Tahoe Nugget #192:
Lassen Volcanic National Park: The Mountain
October 11, 2010
For countless generations the Yana Indians called it Waganupa, but it acquired a new name after Peter Lassen, a Danish-born immigrant, traveled to California in 1840 and became the first
American to climb the volcanic peak. Lassen was a rancher, prospector, and trailblazer who established the Lassen Cutoff of the California Trail. His cutoff is infamous for its arduous Black Rock Desert
crossing, and although it was touted as a shortcut, it was actually about 200 miles longer than the well-established Truckee or Carson routes to the gold diggings. (More on Peter Lassen in a future Tahoe
Lassen Peak after fresh dusting of snow.
Today the 10,457-foot Lassen Peak is the crown jewel of Lassen Volcanic National Park. It's one of the largest lava domes on Earth and the
southernmost active volcano in the Cascade Range in Northern California. The Lassen dome is what remains from Brokeoff Volcano, a massive feature
that was over 8 miles wide at its base and 1,000 feet higher than Lassen. Over thousands of years, Brokeoff was weakened and eroded away by hydrothermal activity, weathering and glaciers during ice ages.
Remains of Brokeoff Mountain.
Lassen Park offers an array of accessible hydrothermal features like hot springs, mud pots, and steam vents known as fumaroles. Check out the
moderately-challenging 3 mile Bumpass Hell trail or drive right up to the Sulphur Works alongside the park's main road near the south entrance. There
are more hydrothermal areas in the Warner Valley along the southern edge of the Lassen plateau.
Interpretive signs explain region's geologic history.
Annual snowfall at Lassen National Park is epic, the most recorded in California. At the Lake Helen snow survey site, elevation 8,200 feet, an average
annual 660 inches (55 feet) of snow buries the area each winter season. Some years more than 1,000 inches (83 feet) of snowfall has been measured
there. Despite Lassen's relatively modest elevation the heavy snowfall sustains 14 permanent patches of snow in the park.
Helen Lake is where they measure the snowpack.
Lassen Volcanic National Park has traditionally been the least visited of California's national parks, with an average of nearly 22,000 people entering the
park each summer. Due to deep snow cover, the road through the park often isn't plowed until late June or early July. Cross-country and backcountry
skiing are popular during the winter months. Alpine skiers frequently boot-climb Lassen Peak in the spring for the exhilarating downhill runs on the volcano's steep flank.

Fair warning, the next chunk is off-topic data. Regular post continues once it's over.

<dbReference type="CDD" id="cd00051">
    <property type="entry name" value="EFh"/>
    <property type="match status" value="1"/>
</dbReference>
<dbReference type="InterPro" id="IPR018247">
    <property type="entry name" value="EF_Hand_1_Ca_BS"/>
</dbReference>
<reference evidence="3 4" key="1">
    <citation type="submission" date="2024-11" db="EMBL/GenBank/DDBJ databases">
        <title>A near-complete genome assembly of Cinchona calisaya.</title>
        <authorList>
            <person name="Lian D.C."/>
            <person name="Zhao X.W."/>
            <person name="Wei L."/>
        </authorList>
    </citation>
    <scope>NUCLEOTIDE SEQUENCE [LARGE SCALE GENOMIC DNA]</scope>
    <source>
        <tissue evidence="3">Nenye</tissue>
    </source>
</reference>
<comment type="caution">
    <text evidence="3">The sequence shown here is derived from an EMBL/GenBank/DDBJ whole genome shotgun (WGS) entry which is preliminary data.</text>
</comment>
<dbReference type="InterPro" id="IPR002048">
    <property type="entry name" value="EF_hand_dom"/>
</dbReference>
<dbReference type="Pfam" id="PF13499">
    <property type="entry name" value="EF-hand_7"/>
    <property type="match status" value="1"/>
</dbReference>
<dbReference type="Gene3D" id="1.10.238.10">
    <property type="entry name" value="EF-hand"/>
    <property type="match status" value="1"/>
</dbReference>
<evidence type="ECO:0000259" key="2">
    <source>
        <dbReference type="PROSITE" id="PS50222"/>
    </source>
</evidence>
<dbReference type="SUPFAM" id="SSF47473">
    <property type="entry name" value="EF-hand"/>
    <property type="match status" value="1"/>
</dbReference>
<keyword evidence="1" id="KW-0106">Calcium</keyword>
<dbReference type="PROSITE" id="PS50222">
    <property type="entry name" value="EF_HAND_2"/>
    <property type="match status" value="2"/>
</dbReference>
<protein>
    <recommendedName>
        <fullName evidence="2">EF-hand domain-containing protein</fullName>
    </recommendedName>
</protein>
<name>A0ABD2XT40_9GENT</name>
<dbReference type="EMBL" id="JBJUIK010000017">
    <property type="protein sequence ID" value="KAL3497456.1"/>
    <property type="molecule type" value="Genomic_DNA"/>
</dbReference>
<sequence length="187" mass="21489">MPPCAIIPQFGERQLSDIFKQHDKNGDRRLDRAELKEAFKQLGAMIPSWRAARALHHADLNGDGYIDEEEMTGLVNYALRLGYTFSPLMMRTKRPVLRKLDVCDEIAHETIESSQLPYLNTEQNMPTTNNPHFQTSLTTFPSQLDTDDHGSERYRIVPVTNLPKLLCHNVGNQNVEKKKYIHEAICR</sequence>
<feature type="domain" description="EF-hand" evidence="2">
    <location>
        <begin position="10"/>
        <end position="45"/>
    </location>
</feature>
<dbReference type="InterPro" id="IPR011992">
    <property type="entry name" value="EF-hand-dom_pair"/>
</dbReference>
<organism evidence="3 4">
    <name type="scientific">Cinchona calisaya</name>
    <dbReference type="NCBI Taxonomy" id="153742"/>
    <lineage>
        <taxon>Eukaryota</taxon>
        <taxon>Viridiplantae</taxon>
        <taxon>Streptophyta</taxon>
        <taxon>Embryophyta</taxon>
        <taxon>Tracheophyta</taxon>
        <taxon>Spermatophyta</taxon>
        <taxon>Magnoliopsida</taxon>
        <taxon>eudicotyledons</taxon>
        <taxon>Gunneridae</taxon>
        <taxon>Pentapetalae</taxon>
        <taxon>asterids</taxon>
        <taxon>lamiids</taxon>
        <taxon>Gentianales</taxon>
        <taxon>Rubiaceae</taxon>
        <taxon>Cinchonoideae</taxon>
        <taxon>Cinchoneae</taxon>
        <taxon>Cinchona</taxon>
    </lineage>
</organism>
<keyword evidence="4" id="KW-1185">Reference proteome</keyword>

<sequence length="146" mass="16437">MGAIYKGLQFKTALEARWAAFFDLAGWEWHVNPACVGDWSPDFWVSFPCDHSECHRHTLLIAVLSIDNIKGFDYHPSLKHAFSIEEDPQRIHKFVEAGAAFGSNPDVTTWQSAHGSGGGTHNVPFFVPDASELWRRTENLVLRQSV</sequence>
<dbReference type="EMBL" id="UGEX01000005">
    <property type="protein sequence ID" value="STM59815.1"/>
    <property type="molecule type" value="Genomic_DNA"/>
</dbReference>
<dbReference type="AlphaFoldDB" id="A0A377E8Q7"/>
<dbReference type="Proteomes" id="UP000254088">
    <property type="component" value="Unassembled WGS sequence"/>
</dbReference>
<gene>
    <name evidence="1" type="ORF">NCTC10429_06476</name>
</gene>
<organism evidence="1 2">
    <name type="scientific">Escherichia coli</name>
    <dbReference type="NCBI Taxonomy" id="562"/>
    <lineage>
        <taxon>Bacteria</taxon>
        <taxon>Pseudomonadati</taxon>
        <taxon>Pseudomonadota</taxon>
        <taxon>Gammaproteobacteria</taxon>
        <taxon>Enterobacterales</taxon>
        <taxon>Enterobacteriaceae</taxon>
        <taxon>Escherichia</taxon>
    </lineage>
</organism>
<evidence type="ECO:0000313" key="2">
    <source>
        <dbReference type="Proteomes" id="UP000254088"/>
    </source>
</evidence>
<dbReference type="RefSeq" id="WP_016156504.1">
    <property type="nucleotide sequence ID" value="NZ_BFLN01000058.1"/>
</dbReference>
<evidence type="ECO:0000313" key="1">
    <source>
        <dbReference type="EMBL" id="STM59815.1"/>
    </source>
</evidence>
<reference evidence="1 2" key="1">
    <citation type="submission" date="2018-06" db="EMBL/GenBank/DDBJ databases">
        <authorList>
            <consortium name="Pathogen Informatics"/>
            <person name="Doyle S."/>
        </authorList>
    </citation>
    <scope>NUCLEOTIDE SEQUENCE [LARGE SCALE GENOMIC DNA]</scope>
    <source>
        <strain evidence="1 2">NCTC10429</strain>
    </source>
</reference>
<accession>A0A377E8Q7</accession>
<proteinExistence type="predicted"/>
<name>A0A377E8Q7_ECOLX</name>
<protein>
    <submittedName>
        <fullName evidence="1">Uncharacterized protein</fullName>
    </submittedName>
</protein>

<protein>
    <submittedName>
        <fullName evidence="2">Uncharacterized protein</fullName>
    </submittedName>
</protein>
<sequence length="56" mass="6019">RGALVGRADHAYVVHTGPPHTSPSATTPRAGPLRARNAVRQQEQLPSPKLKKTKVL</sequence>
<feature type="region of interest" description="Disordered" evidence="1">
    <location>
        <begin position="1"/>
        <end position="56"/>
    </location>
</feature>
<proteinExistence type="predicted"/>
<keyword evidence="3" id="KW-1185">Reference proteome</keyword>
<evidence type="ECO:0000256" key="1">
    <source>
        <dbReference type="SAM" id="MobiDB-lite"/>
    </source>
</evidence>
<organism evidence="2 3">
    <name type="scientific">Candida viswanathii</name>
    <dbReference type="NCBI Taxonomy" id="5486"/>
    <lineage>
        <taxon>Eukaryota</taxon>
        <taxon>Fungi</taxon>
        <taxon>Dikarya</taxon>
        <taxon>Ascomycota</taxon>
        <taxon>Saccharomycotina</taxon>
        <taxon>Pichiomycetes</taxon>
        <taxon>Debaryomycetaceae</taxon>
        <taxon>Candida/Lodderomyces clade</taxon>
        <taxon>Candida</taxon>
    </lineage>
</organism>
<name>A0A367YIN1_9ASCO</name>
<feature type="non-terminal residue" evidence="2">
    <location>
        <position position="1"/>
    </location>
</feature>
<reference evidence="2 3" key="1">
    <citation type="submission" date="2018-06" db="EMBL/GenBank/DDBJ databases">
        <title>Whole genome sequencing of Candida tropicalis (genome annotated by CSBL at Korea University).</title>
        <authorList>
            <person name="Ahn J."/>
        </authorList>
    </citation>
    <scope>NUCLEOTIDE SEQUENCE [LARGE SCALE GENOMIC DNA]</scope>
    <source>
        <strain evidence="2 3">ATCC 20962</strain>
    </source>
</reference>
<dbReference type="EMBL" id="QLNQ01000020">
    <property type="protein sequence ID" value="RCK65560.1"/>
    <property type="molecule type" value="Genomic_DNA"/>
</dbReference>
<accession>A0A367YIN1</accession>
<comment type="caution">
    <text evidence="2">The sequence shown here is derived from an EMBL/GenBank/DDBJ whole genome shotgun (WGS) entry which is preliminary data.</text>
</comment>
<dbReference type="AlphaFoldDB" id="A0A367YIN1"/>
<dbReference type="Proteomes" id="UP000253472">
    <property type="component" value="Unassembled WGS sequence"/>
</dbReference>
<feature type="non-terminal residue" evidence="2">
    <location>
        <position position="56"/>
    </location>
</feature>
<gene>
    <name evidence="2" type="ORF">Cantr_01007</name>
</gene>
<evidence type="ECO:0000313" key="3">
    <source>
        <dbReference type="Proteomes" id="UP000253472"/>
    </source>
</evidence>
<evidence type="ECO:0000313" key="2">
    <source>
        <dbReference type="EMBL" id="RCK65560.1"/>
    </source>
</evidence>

Note Snow Survey sign on 30-foot-high pole.
Lassen Peak formed about 27,000 years ago as a volcanic vent on the remnants of the northern flank of Brokeoff Volcano. During the 1850s, emigrant
trails to California were established in the region. People tried mining, power development projects, ranching, and logging near the volcano. After a series
of eruptions in 1914 and 1915, sightseers began flocking to the region prompting the federal government to establish the national park in 1916. The early
federal protection saved the area from heavy logging, and today the park is one of the largest areas of old-growth forest in northern California.
Lassen Peak reflection in Helen Lake.
On May 30, 1914, Lassen Peak awoke from a 27,000-year-long slumber when it was shaken by a steam explosion. Within a year, more than 180
additional explosions had blasted out a 1,000-foot-wide crater near the summit of the peak. On May 19, 1915, a huge blast destroyed the growing
dome and launched incandescent blocks of lava onto the snow-covered slopes. The falling rocks of hot lava started avalanches and generated a destructive mud flow of volcanic materials.
Leave the trail in the hydrothermal areas at your own risk.
Finally, on May 22, the most powerful eruption of all shot rock and pumice 30,000 feet into the air. In Nevada, 300 miles east and downwind, the Elko
Free Press newspaper stated: "The air was filled with volcanic dust to such an extent as to obscure the sun, and railroad trains from California stopped at
Elko in order that passenger coaches might be cleaned."
Nearly 75 percent of the park includes designated wilderness, known as the Lassen Volcanic Wilderness. The Wilderness Act of 1964 defined
wilderness as, "An area where the earth and community of life are untrammeled by man, where man himself is a visitor who does not remain." With its
lava domes, tumbling waterfalls, hydrothermal features, and expansive old growth forest, Lassen National Volcanic Park boasts a wealth of natural
wonders, but still remains one of the West's best-kept secrets.
Check out these two short video clips from my recent October visit to Lassen Volcanic National Park.
Video #1: Bumpass Hell
Video #2: Mud Pot